Organizational Theory Term Paper

Length: 2 pages Sources: 1+ Subject: Business - Management Type: Term Paper Paper: #91032799 Related Topics: Organizational Design, Organizational Behavior, Decision Theory, Health Care Organization
Excerpt from Term Paper :

Metaphors for Organizations

One of the most common organizational metaphors is that of machines. This has been applied in many different contexts -- health care organizations (Suchman, 2011), the military (Demchak, 1991) and as an explanatory force for larger theories about the nature of organizations (Nassehi, 2005). The machine metaphor views the organization as converting inputs into outputs by way of specific systems and processes. The mechanical nature of this metaphor helps to place the organization in the context of the outputs and how the organization needs to arrive at those outputs. Every machine has a specific task. A complex machine may be a combination of many different machines -- think of how a computer works. There are many different features, and this is one of the aspects of this metaphor that is commonly applied to organizations as well. All elements of the organization are simply the systems and processes by which an...


The machine metaphor is valuable for managers, but not fully explanatory for the nature of the organization as a whole. For example, all machines have some sort of operator, who flicks the on switch and adjusts controls. The manager in the metaphor performs this function within the machine that is the organization. When applied to the military, where other humans are bound to follow orders unquestioningly, and where institutional knowledge is concentrated at the top with the operators, the machine metaphor is more apt, but in other organizations all humans should be considered an autonomous actors. The parts of a machine are not autonomous. They have no capacity for independent thought, and merely perform their functions as required. So the machine metaphor struggles to account for human behaviors, because humans do not behave as parts of a machine. Thinking of an organization as a machine therefore will result is challenges in its operation, because the operation of the organizational machine is going to be quite a bit different.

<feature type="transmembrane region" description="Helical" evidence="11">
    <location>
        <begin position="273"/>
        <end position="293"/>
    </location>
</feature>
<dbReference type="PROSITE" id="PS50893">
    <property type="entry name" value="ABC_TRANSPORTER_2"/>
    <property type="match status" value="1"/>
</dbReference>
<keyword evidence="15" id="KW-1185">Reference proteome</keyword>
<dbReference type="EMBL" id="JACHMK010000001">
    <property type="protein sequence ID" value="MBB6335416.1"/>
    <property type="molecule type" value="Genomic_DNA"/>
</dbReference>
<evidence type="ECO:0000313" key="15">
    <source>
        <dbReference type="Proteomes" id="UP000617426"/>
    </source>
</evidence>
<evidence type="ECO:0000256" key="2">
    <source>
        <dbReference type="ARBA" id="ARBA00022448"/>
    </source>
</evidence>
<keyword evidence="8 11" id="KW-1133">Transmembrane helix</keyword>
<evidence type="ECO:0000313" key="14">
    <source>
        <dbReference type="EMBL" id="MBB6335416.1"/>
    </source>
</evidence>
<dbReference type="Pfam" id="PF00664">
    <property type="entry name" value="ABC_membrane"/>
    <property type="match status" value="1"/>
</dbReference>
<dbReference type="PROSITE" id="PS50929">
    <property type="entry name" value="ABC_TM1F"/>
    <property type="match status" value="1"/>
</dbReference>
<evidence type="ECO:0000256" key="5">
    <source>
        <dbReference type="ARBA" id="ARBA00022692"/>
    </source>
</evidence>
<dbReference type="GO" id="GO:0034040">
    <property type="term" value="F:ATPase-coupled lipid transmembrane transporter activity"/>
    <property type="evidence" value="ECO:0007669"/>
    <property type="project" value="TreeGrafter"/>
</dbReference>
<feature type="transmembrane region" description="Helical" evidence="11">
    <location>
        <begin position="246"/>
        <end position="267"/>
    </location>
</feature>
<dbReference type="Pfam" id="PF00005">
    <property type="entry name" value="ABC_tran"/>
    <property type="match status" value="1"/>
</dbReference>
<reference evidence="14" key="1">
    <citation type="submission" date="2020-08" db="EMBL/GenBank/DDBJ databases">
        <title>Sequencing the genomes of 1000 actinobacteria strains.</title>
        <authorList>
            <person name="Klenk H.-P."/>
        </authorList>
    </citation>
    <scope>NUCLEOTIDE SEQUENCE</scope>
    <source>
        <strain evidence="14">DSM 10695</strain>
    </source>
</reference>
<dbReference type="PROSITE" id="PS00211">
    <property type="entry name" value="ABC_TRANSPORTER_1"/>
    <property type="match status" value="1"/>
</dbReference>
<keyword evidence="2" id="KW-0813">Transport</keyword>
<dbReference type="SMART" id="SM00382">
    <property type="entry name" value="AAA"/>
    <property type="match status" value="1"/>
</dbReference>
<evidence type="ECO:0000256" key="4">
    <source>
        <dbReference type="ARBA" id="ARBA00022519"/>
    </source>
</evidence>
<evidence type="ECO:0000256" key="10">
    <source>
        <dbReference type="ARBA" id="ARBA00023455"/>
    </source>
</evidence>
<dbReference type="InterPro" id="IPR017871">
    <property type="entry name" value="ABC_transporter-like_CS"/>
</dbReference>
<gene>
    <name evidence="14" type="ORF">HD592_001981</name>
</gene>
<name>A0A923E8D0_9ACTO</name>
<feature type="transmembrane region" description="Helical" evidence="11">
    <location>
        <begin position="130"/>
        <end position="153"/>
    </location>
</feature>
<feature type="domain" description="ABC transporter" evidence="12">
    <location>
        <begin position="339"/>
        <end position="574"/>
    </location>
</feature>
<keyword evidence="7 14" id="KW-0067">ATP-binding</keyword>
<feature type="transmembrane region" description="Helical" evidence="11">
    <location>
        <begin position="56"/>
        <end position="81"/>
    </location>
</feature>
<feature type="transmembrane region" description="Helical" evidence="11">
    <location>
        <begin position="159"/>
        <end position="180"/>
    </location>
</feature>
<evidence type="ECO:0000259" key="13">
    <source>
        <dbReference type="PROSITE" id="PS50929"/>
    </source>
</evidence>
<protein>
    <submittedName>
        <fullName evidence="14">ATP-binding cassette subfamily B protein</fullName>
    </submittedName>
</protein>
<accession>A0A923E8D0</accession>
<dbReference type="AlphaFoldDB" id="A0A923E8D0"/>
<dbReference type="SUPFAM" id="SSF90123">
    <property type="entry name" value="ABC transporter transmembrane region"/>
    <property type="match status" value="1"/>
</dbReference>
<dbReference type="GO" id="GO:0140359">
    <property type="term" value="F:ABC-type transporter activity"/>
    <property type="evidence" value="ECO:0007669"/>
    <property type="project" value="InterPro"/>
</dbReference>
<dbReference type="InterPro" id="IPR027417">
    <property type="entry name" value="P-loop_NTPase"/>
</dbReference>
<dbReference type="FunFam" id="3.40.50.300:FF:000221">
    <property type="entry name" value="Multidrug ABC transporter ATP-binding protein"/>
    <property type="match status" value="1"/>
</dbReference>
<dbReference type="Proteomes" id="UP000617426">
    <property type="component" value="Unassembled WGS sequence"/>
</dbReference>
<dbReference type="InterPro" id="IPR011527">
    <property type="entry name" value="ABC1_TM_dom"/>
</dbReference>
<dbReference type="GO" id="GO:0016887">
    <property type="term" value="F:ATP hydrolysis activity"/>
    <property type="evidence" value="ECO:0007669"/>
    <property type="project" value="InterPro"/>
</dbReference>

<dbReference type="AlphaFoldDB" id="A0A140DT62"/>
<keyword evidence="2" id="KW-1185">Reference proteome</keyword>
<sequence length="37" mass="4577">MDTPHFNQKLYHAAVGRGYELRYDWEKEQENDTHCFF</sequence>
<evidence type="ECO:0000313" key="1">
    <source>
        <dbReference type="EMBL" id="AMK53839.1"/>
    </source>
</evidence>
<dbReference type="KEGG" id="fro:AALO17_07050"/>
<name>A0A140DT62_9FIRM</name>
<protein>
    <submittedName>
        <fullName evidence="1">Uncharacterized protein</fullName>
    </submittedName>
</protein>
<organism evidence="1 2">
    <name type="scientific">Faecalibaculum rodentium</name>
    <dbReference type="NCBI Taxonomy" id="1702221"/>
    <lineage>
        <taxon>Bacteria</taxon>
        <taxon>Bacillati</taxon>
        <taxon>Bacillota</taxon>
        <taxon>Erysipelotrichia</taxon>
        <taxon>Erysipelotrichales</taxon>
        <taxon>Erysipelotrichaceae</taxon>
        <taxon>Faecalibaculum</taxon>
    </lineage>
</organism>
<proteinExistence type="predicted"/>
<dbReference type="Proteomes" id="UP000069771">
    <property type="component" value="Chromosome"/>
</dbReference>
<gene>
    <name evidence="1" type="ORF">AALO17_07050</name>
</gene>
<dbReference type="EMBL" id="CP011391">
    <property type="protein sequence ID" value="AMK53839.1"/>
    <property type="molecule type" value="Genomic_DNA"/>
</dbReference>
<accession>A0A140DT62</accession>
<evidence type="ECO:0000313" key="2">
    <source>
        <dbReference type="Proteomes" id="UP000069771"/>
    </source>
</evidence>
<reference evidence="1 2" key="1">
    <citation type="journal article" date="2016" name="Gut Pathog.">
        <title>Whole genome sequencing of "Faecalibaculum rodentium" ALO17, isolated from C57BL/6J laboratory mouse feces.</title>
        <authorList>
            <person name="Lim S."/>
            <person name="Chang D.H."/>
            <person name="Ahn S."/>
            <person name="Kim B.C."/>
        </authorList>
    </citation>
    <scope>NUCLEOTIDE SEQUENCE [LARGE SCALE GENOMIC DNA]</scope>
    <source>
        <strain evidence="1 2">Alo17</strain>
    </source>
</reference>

The organism metaphor is another popular one, where the organization is likened to a living organization. This is, in one sense, an improvement on the idea of the machine. An organic machine still has a number of internal systems that serve to convert inputs into outputs. One difference, however, as that the component parts of an organism are complex and perpetually-evolving. The human…

Sources Used in Documents:


Demchak, C. (1991). Military Organizations, Complex Machines. Cornell University Press: Ithaca, NY.

Nassehi, A. (2005). Organizations as decision machines: Niklas Luhmann's theory of organized social systems. The Sociological Review. Vol. 53 (s1) 178-191.

Suchman, A. (2011). Organizations as machines, organizations as conversations: Two core metaphors and their consequences. Medical Care. Vol. 49 (S1) S43-S48.

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